How Often Do You Change Your Needles?

Fish Free Motion QuiltingDid you know that the most important thing you can do to ensure good quality stitches when you are free motion quilting is to have a perfect needle?   Because there is no way to visually tell when a needle is damaged or worn out,  it is recommended that you discard your needle after 4-6 hours of sewing.  (For free motion quilting–I would err on the side of 4 hours.)  A damaged needle will result in poor quality stitching and-worse yet-can damage your sewing machine.   If you can’t remember the last time you replaced your needle–it’s time!

Hope you have time to stitch today!  (with a brand new needle)


Please join us this Friday for a group discussion about needle selection.

20 thoughts on “How Often Do You Change Your Needles?

  1. Just had a laugh with my beloved I was telling him about the changing needles every four to six hours and he said wow and said that’s a lot of needles! I suddenly realised he might think you had to change it even if you hadn’t been sewing that would be a lot of needles. I had heard you change your needle for every project. Made me laugh anyway xx

  2. I’m terrible at changing needles; it either has to break or I have to see the stitching deteriorate. I’ve heard about ‘a new needle for each project’ rule but if everything works fine then isn’t that ok? It seems quite wasteful to throw away a perfectly good needle.

  3. I change the needle when I hear it make a popping noise as it’s going through the fabric regardless of free motion of regular stitching. Love having a new needle, clean bobbin and oiled race — zoom zoom zooooommmmmmmm! and away we go practicing all Lori’s wonderful designs — I love the perfectly imperfection of each! Thank you!!!

  4. I’ve learned the hard way that it is SO important to quilt with a fresh needle. If you are investing all your time and effort into quilting a project, why not make it shine by using a sharp needle. The difference is amazing!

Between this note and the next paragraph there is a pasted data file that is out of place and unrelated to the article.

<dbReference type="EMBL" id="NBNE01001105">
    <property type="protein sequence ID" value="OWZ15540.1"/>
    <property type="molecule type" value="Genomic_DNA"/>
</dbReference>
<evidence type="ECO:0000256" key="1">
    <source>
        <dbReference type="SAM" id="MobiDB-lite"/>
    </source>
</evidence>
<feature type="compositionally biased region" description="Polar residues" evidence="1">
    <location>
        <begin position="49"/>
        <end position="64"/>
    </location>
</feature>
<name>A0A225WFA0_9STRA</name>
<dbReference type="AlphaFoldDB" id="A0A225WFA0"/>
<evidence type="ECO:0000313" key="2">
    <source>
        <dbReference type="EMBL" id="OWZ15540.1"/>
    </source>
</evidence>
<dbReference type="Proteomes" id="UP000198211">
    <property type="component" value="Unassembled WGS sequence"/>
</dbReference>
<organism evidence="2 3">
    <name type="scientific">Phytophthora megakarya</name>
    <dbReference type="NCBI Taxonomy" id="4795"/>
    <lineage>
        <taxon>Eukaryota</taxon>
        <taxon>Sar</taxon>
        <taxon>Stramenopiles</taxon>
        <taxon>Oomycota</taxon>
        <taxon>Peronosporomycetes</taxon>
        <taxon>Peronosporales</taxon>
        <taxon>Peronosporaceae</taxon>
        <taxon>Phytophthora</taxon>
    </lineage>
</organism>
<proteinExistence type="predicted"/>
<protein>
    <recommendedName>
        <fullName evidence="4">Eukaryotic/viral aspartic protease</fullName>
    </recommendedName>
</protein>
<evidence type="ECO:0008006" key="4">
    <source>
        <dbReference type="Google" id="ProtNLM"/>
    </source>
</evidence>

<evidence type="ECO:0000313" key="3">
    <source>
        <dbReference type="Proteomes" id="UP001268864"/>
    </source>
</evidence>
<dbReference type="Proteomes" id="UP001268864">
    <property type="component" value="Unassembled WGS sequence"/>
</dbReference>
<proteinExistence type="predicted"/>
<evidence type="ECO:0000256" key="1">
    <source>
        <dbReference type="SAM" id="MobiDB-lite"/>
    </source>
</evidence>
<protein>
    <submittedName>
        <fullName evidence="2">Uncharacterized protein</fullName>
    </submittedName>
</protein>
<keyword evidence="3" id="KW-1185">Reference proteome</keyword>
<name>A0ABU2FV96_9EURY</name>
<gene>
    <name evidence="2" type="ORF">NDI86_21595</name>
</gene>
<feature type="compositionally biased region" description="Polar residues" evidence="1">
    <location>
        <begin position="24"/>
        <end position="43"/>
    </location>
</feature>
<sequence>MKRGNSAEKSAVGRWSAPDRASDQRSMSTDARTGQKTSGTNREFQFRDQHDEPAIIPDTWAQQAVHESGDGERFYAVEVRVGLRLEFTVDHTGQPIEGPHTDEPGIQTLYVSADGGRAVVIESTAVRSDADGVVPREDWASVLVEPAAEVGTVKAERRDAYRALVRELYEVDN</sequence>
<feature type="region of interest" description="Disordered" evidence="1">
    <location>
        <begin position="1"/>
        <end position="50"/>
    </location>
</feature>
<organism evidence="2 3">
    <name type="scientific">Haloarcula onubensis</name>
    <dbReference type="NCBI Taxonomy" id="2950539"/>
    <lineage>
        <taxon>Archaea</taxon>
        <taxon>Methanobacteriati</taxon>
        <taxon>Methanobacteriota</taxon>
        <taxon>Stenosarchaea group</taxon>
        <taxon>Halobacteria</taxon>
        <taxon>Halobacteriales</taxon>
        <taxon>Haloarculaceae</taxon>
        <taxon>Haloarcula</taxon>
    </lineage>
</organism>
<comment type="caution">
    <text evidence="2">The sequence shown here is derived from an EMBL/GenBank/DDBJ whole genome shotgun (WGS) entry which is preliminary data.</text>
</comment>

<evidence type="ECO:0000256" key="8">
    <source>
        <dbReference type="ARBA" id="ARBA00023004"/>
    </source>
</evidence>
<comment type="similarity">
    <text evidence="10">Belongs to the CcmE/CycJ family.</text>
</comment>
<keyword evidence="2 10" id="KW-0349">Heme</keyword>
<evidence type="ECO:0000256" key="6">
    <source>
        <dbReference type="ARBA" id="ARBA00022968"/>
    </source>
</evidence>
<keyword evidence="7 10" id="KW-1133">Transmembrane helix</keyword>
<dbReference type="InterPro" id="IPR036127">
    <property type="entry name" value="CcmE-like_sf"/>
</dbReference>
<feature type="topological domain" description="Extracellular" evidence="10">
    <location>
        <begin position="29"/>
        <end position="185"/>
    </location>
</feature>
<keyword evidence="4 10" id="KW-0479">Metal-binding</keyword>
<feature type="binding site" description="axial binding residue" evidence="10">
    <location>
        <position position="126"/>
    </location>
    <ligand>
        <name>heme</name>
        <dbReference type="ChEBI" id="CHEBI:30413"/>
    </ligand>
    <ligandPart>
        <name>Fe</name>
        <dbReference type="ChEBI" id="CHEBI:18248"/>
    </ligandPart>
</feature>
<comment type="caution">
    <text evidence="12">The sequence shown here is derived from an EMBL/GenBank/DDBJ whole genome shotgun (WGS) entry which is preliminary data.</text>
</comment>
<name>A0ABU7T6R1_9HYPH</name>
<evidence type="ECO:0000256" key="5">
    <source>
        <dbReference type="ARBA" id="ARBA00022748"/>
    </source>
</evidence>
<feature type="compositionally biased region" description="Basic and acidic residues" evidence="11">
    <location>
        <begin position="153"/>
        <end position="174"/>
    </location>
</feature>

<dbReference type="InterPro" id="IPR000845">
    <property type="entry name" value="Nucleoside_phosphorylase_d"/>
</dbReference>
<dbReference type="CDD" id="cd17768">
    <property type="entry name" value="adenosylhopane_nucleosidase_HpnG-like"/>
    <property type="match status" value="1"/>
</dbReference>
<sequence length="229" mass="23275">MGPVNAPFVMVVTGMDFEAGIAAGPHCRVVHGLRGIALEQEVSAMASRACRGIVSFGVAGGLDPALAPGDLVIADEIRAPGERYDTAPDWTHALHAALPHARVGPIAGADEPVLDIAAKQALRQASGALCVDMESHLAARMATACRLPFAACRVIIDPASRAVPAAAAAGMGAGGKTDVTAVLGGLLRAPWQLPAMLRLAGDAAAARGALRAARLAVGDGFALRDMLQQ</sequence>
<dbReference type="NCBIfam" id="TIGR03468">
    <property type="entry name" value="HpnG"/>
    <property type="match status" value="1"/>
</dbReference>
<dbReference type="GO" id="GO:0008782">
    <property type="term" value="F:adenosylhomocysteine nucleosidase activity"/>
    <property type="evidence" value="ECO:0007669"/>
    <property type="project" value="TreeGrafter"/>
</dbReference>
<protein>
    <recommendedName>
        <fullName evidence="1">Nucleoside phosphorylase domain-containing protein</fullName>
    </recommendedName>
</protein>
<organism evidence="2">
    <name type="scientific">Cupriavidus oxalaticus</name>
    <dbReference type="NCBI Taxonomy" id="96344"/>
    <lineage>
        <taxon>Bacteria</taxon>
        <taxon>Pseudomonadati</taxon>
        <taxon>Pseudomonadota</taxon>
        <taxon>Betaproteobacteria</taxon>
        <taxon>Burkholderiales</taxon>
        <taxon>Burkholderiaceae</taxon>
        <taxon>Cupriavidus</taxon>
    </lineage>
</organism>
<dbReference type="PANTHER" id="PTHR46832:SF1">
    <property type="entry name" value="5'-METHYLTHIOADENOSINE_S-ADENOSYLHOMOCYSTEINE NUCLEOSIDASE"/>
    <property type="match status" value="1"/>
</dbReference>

5. ***Love*** your blog, which I stumbled on a few weeks ago. I keep finding references to earlier posts that I want to read (a 5 lesson assignment?, all about threads, etc.), but I can’t always find the original posts. Is there a way to search for them, or to access archived posts? Also have a college age daughter, she is studying near you in St. Paul.

    • There is a search box in the right sidebar that should help. Whenever I reference an old post, I try to use a hot link directly to it. Is that not working. Please let me know what you are trying to find and I will make sure you find it!

      What college does your daughter attend?

      • Oh, *that* search box (not sure how I missed it before!). I’ll go give it a try. Sorry to read about your finger this morning–I did the same thing a few weeks ago for the first time in my life. I pulled the sharp end out, and had visions of an X-ray, but swept the floor nearby–an infrequent activity–and found the missing middle section of the needle. Sorry that yours was a little more serious. My daughter is in her first year at Macalester–a looong way from the West Coast where we live. Hope your girls are closer to you.

  6. I change needles after every project and when I finish a top and get ready to quilt it. Needles are the cheapest part of each project and one of the most important!
    Hehe …I have a friend who never changed her needle until it broke, she used the poor stitch quality to convince her hubby she needed a new machine!

  7. Any tips for needles when using invisible thread when free motioning? I just finished 3 t-shirt quilts and went through about 8 -9 needles, they kept braking.

    • I rarely use invisible thread, as I, too have a lot of problems with it. Do your needles only break with invisible thread? If so, did you try different needle sizes and types? Try an embroidery needle and slow down a lot. I will ask the group next Friday in Open Line Friday…maybe a reader can add more suggestions.

      • I tried different size needles, going slower, moved the thread to my thread stand and still broke needles. I spoke with the quilt store where I bought my machine and was told it’s the thread. I read somewhere a tip on how to stop the thread from twisting but cannot remember where or what the tip was!!!! Thanks for your reply.

  8. last spring I was introduced to the titanium coated made by Superior. They are said to last 5 to 8 times as long as the regular machine needles. I was having trouble with my Organ needles, so I bought some. I am impressed by them. Google for them to find where you can buy them. I just took a queen size quilt off the frame and put another quilt on, have been quilting for a bit and the needle is still doing fine.

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